Bernice Tyree

Bernice is inspired by this karaka:
Discussion brings forth understanding
Understanding brings forth light
Light brings forth wisdom
Wisdom brings forth wellness.

Her sessions aim to empower through collaboration. Bernice is able to assist supervisees who practice in a wide range of professional settings: She is a reflective practitioner with experience supporting clients with emotional difficulties including trauma, grief, depression, PTSD, anxiety, panic, woman’s wellness and personal sensitive issues, anger, family violence, employment issues, career change, relationship stress, separation, disability, diversity and issues affecting LGBT community, immigration and other life transition difficulties including gender crisis and living with the effects of HIV, and palliative care. Bernice relates well to people across a range of cultures, ages, beliefs and is committed to promoting safer communities for our family/whanau to live and flourish. She enjoys connecting with individual supervisees and invites them to talk freely as a way of understanding and making sense of challenging work situations. She promotes supervision as a pathway to safe practice and professionalism. She adheres to client confidentiality and the values promoted by the Social Workers, Code of Ethics.

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Shane Kennard

My interests are the development of practice competence, issues of social justice, recognising potentially unsafe practice and facilitating the learning potential in all of us. I bring a Maaori worldview and a lived experience of most social issues affecting NZ society, with a focus on critical reflection in supervision as the catalyst for transformative learning.

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Kirsty McLaughlin

Providing one -to -one supervision with the ultimate purpose of enhancing the quality of practice.
Together: Utilising critical reflective practice techniques, exploring how different options & actions may work, making choices and goal setting, identifying specific commitments to action.
Friendly and focused.100% confidential.

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Mandy Lewis

– Reflective practice including strengths based and solutions focused support;
– Working around team dynamics and ‘group think’ processes for positive outcomes;
– Supporting professional development, empowerment processes and potential for change and growth;
– Incorporating and supporting healthy connections re mind and body;
– Interest in Tikanga Maori practice, indigenous models of practice and understanding of unconsious bias;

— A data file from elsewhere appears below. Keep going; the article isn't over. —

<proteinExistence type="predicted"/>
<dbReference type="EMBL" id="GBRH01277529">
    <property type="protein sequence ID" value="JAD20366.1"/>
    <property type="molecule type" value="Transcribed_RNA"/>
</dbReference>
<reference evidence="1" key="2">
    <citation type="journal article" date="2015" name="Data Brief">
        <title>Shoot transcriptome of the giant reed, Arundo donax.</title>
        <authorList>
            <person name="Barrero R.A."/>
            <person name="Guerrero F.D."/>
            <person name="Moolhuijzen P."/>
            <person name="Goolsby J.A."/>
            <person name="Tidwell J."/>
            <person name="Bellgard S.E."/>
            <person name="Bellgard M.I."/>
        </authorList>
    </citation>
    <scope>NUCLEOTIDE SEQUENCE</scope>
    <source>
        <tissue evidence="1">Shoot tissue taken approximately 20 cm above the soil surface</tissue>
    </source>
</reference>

– Attachment theory processes to facilitate positive future outcomes.

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Rae Boyd

Adaptive supervision using individualized professional plans
Empowering approaches aimed at best practice
Support becoming registered
External supervision

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Liz Langham

I am passionate about the empowering impact of effective social work practice at all levels, from the micro-skills of counselling and therapeutic intervention through to the macro-levels of policy. I am interested in the relationship between these different levels of practice and find that I am skilled at identifying the relationships between individuals, groups, contexts, systems and culture and the influence these have on each other. I have an appreciative inquiry approach to my supervision practice, looking at what is working well and building on that, as well as helping people to identify where they would like additional supports or could benefit from making stronger connections to theories, resources or networks. Navigating personal and professional identity as well as supporting safe and effective practice would be a focus of our time together.
I may have some low-cost vacancies for those working in the voluntary sector or on very low wages in the community sector. Please enquire.

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Sheryl Egglestone

Seeking what the implications are and how this impacts on the supervisee. I am also interested on how this can be explored through analyzing the issue, from a professional perspective.
I want the supervisee to feel safe and can rely on the supervisor to support them in their decision making. There needs to be room for the supervisee to articulate and identify the issue using a reflective model of practice to implement a plan for the client

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